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Wheel Balacing


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I am interested in your views on the need for and benifits of wheel balancing for caravans.

If any members have had this done I would be grateful to hear of their views on how it afected the stability and movement of items such as internal doors within the caravan when it is being towed.

 

:)

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I am interested in your views on the need for and benifits of wheel balancing for caravans.

If any members have had this done I would be grateful to hear of their views on how it afected the stability and movement of items such as internal doors within the caravan when it is being towed.

 

:)

42977[/snapback]

 

I think that this subject was covered a while ago but having said that, I have just had two new tyres fitted to the van and the dealer had them balanced as a matter of course.

 

I would guess that it would be impossible to give a definitive answer as to the effect of un-balanced wheels have on a caravan, but judging from the effect out of balance wheels have on the steering wheel of a car, it seems sensible to have it done. After all, the van normally bounces around a lot when towing anyway and thats with balanced wheels!

 

Yossa

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Guest mr_sheens

tyres do not need balancing unless the vehicle is travelling faster than 60mph. seeing how the speed limit for a caravan is 60mph, there is no need for caravan tyres to be balanced.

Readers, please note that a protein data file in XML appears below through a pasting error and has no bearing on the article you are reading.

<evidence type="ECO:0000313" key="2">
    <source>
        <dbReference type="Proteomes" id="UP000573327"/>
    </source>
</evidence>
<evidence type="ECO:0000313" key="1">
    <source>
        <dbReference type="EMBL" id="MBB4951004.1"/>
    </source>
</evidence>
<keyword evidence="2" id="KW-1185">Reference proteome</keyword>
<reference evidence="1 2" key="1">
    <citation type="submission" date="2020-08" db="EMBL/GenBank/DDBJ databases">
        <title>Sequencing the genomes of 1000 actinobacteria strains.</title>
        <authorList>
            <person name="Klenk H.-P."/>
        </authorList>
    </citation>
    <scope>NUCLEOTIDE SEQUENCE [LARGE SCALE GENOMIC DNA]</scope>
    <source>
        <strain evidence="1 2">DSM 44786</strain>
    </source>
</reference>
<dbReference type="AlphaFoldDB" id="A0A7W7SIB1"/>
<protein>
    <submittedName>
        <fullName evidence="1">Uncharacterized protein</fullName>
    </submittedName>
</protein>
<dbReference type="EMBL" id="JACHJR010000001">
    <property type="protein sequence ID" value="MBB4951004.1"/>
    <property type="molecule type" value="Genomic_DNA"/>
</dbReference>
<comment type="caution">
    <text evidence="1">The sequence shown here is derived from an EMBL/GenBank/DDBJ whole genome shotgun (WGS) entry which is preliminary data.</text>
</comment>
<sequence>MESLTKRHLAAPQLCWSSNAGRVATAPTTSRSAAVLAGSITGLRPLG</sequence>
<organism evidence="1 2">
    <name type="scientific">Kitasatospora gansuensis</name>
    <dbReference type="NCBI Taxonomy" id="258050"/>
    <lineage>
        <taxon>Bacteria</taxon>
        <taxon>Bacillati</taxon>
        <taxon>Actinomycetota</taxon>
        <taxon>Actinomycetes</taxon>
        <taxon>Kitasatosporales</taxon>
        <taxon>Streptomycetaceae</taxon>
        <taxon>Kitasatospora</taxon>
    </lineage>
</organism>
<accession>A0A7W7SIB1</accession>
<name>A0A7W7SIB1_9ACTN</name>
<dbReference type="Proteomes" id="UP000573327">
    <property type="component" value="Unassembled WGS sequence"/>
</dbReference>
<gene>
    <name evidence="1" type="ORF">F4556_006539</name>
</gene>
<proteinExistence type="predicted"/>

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I am interested in your views on the need for and benifits of wheel balancing for caravans.

42977[/snapback]

Not only is it advisable, in my opinion it is essential. I have witnessed first hand the effect of unbalanced wheels on the internal structure of one of my caravans. I repeatedly had to refit loose furniture screws to this caravan until the wheels were balanced. I don't believe that it was coincidental that the screws all stayed in place after the wheels were balanced!
tyres do not need balancing unless the vehicle is travelling faster than 60mph. seeing how the speed limit for a caravan is 60mph, there is no need for caravan tyres to be balanced.

42990[/snapback]

Sorry Mr Sheens, I have to disagree with your statement above. What about those of us who tow our caravans abroad? France for example has a legal limit of 130Km/h (82mph). Whilst the effect can be more pronounced at higher speeds, an unbalanced wheel doesn't necessarily start shaking at 60mph, but rather the oscillation slowly builds up with speed. The actual speed is dependent upon the severity and position of the imbalance relative to the rotational axis. It is particularly serious if resonance is achieved, as was the case with one of my previous cars. The steering wheel shook severely at just 40mph, but was not evident at higher speeds. The problem was resolved when the front wheels were balanced.

See also this thread.

Regards,

Gordon.

Fourwinds Hurricane 31D Motorhome. Also MGTF135 1. 8i Roadster (fun) & Volvo V70 3.2Ltr LPG (everyday car)
Unless otherwise stated, my posts will be my personal thoughts and have the same standing as any other member of Caravan and Motorhome Talk.

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tyres do not need balancing unless the vehicle is travelling faster than 60mph. seeing how the speed limit for a caravan is 60mph, there is no need for caravan tyres to be balanced.

42990[/snapback]

 

If this statement is factual, then why does the steering wheel of a car let you know that the wheels are un-balanced even at speeds of 30mph?

 

We tow on the Continent and travel usually at 70mph and occasionally at 80mph. ...get your wheels balanced!